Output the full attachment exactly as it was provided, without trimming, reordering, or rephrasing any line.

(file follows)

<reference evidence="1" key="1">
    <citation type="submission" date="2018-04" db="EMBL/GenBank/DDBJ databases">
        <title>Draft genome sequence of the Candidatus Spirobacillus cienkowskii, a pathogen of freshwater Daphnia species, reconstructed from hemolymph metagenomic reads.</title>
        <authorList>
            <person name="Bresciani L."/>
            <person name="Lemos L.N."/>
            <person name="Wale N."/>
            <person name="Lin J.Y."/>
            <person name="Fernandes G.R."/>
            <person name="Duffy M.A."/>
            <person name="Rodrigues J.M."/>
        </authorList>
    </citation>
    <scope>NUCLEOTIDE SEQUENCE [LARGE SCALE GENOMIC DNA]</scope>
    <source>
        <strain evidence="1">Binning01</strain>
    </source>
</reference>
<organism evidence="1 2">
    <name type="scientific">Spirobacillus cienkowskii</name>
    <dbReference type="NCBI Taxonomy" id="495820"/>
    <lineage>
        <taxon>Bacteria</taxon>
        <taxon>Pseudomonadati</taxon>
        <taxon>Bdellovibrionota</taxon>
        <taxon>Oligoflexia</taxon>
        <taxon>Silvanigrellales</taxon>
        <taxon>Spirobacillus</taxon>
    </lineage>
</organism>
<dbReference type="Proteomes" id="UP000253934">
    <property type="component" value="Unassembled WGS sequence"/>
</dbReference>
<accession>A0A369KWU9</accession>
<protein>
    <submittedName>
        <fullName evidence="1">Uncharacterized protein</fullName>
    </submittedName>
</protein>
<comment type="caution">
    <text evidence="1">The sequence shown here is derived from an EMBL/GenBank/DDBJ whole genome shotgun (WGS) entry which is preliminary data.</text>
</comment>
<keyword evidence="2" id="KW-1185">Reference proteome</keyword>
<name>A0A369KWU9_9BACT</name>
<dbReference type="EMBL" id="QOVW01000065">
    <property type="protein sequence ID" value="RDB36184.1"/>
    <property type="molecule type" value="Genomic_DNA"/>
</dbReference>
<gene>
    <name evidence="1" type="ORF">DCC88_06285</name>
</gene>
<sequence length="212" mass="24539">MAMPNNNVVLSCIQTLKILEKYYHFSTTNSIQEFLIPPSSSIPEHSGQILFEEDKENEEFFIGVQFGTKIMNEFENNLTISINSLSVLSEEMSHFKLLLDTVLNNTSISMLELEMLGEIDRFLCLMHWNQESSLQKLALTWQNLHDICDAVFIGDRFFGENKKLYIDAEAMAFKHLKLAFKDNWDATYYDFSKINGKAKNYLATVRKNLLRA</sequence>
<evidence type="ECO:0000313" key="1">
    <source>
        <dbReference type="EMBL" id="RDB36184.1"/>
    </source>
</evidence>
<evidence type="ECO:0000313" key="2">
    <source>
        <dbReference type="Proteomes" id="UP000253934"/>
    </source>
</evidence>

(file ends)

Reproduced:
<reference evidence="1" key="1">
    <citation type="submission" date="2018-04" db="EMBL/GenBank/DDBJ databases">
        <title>Draft genome sequence of the Candidatus Spirobacillus cienkowskii, a pathogen of freshwater Daphnia species, reconstructed from hemolymph metagenomic reads.</title>
        <authorList>
            <person name="Bresciani L."/>
            <person name="Lemos L.N."/>
            <person name="Wale N."/>
            <person name="Lin J.Y."/>
            <person name="Fernandes G.R."/>
            <person name="Duffy M.A."/>
            <person name="Rodrigues J.M."/>
        </authorList>
    </citation>
    <scope>NUCLEOTIDE SEQUENCE [LARGE SCALE GENOMIC DNA]</scope>
    <source>
        <strain evidence="1">Binning01</strain>
    </source>
</reference>
<organism evidence="1 2">
    <name type="scientific">Spirobacillus cienkowskii</name>
    <dbReference type="NCBI Taxonomy" id="495820"/>
    <lineage>
        <taxon>Bacteria</taxon>
        <taxon>Pseudomonadati</taxon>
        <taxon>Bdellovibrionota</taxon>
        <taxon>Oligoflexia</taxon>
        <taxon>Silvanigrellales</taxon>
        <taxon>Spirobacillus</taxon>
    </lineage>
</organism>
<dbReference type="Proteomes" id="UP000253934">
    <property type="component" value="Unassembled WGS sequence"/>
</dbReference>
<accession>A0A369KWU9</accession>
<protein>
    <submittedName>
        <fullName evidence="1">Uncharacterized protein</fullName>
    </submittedName>
</protein>
<comment type="caution">
    <text evidence="1">The sequence shown here is derived from an EMBL/GenBank/DDBJ whole genome shotgun (WGS) entry which is preliminary data.</text>
</comment>
<keyword evidence="2" id="KW-1185">Reference proteome</keyword>
<name>A0A369KWU9_9BACT</name>
<dbReference type="EMBL" id="QOVW01000065">
    <property type="protein sequence ID" value="RDB36184.1"/>
    <property type="molecule type" value="Genomic_DNA"/>
</dbReference>
<gene>
    <name evidence="1" type="ORF">DCC88_06285</name>
</gene>
<sequence length="212" mass="24539">MAMPNNNVVLSCIQTLKILEKYYHFSTTNSIQEFLIPPSSSIPEHSGQILFEEDKENEEFFIGVQFGTKIMNEFENNLTISINSLSVLSEEMSHFKLLLDTVLNNTSISMLELEMLGEIDRFLCLMHWNQESSLQKLALTWQNLHDICDAVFIGDRFFGENKKLYIDAEAMAFKHLKLAFKDNWDATYYDFSKINGKAKNYLATVRKNLLRA</sequence>
<evidence type="ECO:0000313" key="1">
    <source>
        <dbReference type="EMBL" id="RDB36184.1"/>
    </source>
</evidence>
<evidence type="ECO:0000313" key="2">
    <source>
        <dbReference type="Proteomes" id="UP000253934"/>
    </source>
</evidence>